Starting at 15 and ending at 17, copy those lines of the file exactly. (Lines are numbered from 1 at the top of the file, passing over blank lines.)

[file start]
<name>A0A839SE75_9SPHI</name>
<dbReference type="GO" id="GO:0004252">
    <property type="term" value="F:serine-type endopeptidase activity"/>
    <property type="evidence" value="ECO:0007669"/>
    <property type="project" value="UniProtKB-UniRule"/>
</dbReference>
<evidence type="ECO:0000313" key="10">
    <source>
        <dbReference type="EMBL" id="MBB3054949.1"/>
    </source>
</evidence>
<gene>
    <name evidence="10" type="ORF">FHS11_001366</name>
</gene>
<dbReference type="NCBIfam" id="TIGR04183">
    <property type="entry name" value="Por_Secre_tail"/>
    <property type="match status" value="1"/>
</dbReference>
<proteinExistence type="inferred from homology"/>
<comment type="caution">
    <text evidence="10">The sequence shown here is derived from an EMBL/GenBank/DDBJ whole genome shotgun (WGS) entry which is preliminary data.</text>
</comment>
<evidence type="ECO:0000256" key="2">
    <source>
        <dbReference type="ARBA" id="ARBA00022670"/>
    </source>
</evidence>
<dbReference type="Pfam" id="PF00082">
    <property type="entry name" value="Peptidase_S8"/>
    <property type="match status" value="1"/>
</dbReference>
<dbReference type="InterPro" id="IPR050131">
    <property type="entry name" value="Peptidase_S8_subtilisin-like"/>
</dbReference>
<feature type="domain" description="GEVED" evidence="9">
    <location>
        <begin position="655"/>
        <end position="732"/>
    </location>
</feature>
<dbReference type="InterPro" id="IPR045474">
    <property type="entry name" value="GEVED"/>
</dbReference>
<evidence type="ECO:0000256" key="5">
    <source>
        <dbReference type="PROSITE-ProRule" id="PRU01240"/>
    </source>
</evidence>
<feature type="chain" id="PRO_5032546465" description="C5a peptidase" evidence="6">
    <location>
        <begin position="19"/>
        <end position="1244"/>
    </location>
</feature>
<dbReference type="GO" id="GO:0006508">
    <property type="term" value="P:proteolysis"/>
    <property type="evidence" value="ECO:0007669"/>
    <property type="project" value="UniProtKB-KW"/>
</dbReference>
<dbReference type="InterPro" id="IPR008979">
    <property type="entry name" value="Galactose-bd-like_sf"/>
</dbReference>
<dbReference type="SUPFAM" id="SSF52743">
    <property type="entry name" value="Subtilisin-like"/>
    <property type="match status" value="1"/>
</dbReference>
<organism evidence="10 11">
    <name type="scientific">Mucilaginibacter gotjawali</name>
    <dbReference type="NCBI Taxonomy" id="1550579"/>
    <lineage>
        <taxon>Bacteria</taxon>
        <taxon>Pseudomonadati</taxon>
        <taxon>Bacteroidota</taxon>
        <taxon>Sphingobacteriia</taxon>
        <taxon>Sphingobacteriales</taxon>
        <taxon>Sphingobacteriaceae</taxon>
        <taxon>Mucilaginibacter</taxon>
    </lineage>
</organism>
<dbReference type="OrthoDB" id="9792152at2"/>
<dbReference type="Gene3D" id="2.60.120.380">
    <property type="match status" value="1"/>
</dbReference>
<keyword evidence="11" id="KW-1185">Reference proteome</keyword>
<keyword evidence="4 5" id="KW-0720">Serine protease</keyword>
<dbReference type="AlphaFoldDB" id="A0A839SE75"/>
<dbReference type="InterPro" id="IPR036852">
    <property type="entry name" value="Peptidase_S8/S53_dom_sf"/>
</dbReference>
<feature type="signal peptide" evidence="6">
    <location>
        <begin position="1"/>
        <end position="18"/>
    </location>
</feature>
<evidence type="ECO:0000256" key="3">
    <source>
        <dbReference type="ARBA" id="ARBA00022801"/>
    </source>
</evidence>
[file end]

<dbReference type="NCBIfam" id="TIGR04183">
    <property type="entry name" value="Por_Secre_tail"/>
    <property type="match status" value="1"/>